Greeting from Beaver Ponds!
Paul and visitors to our booth
at Burro days!
We need your help!
September and October will be big months for Beaver Ponds. You can be a citizen scientist and help us with our Sacremento Creek project or use your construction skills to help us assemble our new hoop house.
We will be working hard to implement our Sacramento Creek Protection Plan thanks to a grant from the South Park National Heritage Area. We will need volunteers to help
map the creek, take water samples, and help with community meetings.
We will also be putting up our 72x30' hoop house! This will vastly increase our ability to grow produce and also enhance our agricultural/gardening programming. Volunteers can help construct the hoop house, build raised beds, and plant!
Thank you for being a part of Beaver Ponds!
Would you like to be a Junior Reporter - Get your name, picture and words in our newsletter!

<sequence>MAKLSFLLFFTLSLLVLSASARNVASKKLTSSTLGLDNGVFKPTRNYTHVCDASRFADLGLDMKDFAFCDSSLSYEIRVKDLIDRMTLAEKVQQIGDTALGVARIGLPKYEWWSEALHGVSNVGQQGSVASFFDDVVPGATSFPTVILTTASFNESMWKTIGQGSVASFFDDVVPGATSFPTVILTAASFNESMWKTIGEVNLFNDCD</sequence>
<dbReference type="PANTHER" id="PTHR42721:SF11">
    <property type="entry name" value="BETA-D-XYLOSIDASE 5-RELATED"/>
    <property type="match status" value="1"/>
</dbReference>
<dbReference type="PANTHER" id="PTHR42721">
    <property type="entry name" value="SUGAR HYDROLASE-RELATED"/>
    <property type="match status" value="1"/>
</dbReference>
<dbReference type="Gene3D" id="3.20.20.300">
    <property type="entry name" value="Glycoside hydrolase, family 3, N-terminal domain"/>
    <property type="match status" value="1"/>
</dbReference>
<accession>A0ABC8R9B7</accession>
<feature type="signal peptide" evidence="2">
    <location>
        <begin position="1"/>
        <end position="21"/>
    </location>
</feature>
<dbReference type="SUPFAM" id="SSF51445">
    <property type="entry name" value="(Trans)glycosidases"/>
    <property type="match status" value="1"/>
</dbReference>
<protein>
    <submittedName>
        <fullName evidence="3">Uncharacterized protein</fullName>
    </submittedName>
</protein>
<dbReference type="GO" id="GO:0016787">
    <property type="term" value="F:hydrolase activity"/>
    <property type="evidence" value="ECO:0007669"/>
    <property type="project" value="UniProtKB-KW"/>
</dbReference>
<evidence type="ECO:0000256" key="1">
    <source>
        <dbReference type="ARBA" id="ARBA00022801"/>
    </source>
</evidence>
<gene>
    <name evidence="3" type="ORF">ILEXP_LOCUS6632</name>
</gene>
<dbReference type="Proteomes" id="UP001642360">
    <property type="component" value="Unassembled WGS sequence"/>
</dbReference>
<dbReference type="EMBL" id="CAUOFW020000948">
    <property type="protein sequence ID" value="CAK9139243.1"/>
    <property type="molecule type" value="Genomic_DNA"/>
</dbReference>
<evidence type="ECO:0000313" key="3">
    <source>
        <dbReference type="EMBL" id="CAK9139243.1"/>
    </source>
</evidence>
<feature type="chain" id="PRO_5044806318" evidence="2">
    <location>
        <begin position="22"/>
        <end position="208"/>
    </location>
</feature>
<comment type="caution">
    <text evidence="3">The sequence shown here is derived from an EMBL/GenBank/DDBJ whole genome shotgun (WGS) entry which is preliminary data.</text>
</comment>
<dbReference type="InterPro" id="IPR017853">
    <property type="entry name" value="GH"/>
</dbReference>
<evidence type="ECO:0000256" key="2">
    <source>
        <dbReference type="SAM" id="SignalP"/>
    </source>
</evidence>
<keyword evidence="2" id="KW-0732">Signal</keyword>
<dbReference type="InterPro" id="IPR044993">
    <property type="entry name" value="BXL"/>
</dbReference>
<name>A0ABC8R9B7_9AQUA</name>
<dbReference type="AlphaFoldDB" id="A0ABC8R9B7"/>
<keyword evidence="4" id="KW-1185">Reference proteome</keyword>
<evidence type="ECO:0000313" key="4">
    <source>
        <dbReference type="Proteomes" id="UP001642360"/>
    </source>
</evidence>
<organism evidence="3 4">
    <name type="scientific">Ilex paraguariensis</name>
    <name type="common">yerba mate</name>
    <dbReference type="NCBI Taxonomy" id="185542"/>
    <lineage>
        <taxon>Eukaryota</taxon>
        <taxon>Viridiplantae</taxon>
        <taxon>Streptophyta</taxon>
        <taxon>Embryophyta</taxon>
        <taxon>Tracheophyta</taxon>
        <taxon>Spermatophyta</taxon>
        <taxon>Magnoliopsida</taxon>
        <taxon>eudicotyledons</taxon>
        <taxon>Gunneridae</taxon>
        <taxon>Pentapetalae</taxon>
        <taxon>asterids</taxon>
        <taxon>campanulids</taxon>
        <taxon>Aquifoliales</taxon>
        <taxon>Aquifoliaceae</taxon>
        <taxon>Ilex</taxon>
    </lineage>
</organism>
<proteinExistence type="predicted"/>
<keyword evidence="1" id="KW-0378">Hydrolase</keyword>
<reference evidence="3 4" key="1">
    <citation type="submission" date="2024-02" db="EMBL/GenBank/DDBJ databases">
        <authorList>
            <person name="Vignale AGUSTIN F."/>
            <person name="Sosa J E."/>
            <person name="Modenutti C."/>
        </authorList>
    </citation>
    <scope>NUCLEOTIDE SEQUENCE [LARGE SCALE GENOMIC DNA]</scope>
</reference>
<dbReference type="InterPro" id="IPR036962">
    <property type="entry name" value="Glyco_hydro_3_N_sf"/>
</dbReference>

Write about how you are working to make our planet a better place every day!! We would like you to share with us what you, you and your friends or you and your family are doing to help the environment, help animals or being more sustainable on this earth we call home. Some examples include high altitude gardening, composting, raising your own food, recycling, tagging birds, ....
Email us with your story idea and we will help you develop an article we will publish in our newsletter or website. The email is email@example.com
You are in school - but maybe you need an interesting read:
For younger readers:
The Difference Between Dogs, Wolves, Foxes and Hyenas | Children's Science & Nature